The wording of the recall statement had to be approved by the company before the Food and Drug Administration could publish it under current rules. The agency relies on cooperation from food makers to ensure the safety of the food supply even when those makers are suspected of crimes.
Some Democrats in Congress have vowed to change this by giving the F.D.A. more authority, and the agency’s critics say it is too timid with the power it has.
On Monday, President Obama promised a “complete review of F.D.A. operations.”
“I think that the F.D.A. has not been able to catch some of these things as quickly as I expect them to catch,” Mr. Obama said in an interview on the “Today” show.
The president said Americans should be able to count on the government to keep children, including his daughter, Sasha, 7, safe when they eat peanut butter.
“That’s what Sasha eats for lunch probably three times a week,” Mr. Obama said. “And, you know, I don’t want to have to worry about whether she’s going to get sick as a consequence to having her lunch.”
The White House press secretary, Robert Gibbs, said Friday that Mr. Obama would soon announce a new F.D.A. commissioner and other officials. Mr. Gibbs said they would put in place a “stricter regulatory structure” to prevent breakdowns in food-safety inspections.
Part of the review is sure to examine whether the requirement for the peanut company’s approval caused delays in warnings about its products once public health officials became aware of significant problems at its plant in Blakely, Ga. The warning also covered products from the company’s customers that manufacture food, including Kellogg.
A representative for the peanut company would not comment. Kris Charles, a Kellogg spokeswoman, said “Kellogg acted quickly and recalled potentially impacted products within hours” of the peanut company’s second recall announcement.
Judy Leon, an F.D.A. spokeswoman, refused to comment.
More than 500 people have been sick in the outbreak of salmonella poisoning, and 8 have died. More than 430 product brands have been recalled.
The delays meant Sarah Kirchner of Belle Plaine, Minn., whose two young children became ill from the outbreak, for weeks had no idea how to prevent a recurrence. Her 3-year-old son, Michael, was hospitalized for four days with intense pain in his head, neck and shoulders, she said.
“He had a spinal tap, bone scan, M.R.I. and a CT scan,” Ms. Kirchner said. “I’m still so worried about him.”
Representative Rosa DeLauro, Democrat of Connecticut, said she had been asking top food and drug officials for years if they needed authority for ordering mandatory recalls.
But the officials said companies cooperated when recalls were needed.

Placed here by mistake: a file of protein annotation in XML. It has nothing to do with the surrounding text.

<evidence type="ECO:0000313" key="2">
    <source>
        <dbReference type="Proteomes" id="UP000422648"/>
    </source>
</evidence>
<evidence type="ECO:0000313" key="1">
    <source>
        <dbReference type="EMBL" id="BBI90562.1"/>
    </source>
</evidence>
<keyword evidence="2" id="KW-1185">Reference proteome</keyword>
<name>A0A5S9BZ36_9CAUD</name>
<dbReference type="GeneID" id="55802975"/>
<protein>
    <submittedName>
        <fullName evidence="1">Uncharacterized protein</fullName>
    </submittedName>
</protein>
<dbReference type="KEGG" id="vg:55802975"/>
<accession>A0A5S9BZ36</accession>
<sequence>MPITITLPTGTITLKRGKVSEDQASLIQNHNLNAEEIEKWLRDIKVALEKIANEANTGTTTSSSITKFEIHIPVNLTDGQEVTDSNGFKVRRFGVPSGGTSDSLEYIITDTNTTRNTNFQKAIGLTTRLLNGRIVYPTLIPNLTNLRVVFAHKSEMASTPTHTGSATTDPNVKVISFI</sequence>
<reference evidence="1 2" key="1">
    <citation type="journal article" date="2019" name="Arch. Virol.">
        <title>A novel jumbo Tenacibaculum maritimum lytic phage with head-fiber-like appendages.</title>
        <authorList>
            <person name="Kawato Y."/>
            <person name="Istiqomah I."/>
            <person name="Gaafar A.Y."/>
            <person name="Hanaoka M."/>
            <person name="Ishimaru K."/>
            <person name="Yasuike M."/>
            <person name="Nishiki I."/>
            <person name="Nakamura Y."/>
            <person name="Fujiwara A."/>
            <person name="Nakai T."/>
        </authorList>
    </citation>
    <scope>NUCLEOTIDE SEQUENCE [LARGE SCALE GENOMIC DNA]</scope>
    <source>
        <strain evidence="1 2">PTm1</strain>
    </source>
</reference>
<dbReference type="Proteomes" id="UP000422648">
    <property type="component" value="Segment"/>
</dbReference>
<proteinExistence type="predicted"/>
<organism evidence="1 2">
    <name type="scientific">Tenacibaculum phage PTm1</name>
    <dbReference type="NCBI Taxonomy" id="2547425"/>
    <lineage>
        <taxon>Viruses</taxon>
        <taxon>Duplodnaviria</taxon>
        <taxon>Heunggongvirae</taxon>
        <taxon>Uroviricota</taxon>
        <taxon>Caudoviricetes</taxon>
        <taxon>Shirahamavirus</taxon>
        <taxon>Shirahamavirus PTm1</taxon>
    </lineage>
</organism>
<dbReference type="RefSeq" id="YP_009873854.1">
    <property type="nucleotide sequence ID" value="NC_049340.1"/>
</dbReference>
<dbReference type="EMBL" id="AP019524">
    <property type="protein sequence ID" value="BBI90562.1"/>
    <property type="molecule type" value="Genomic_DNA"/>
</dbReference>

“They can’t even get a press release out on this stuff without industry approval. It’s just unbelievable,” said Ms. DeLauro, who promised to offer legislation on Wednesday that would split the agency’s food oversight into a separate entity with mandatory recall authority and other powers.
Public health officials pinpointed the Blakely plant as the source of the salmonella outbreak on Jan. 9. The peanut company announced a limited recall on Jan. 13 and expanded it on Jan. 16. The company waited until Jan. 28 before recalling all products made at the plant in 2007 and 2008, even though it had known since 2007 that tests of products showed contamination with salmonella.
Food buyers and some top public health officials say they knew before any public announcement that the company’s products and those of its customers were the likeliest source of the outbreak.
Craig Wilson, an assistant vice president at Costco, said he pulled Kellogg’s Keebler and Austin peanut butter crackers off shelves a day before Kellogg’s first announcement and nearly a week before the Peanut company and Kellogg issued a nationwide recall that covered those cookies.
Mr. Wilson said he could not wait for the F.D.A. to make announcements about food problems that are widely known among food safety officials.
“I don’t want to say that you can’t rely on the F.D.A.,” Mr. Wilson said, “but we certainly can move quicker than they do.”
The F.D.A. can seize a product that it suspects is contaminated, and it can ask a federal judge for authority to recall products if a maker refuses to do so. The agency can also announce that it suspects problems with a product before the company agrees to a recall. But it rarely does any of these.
Bill Marler, a food safety lawyer in Seattle, said the agency had neither the authority nor the courage it needed to keep the food supply safe.
Michael R. Taylor, a former top official at the food agency, said change was needed.
“F.D.A. negotiates communications about recalls with companies,” Mr. Taylor said, “and that sometimes leads to delays. Changing that dynamic when people are getting seriously ill and dying is something that ought to happen.”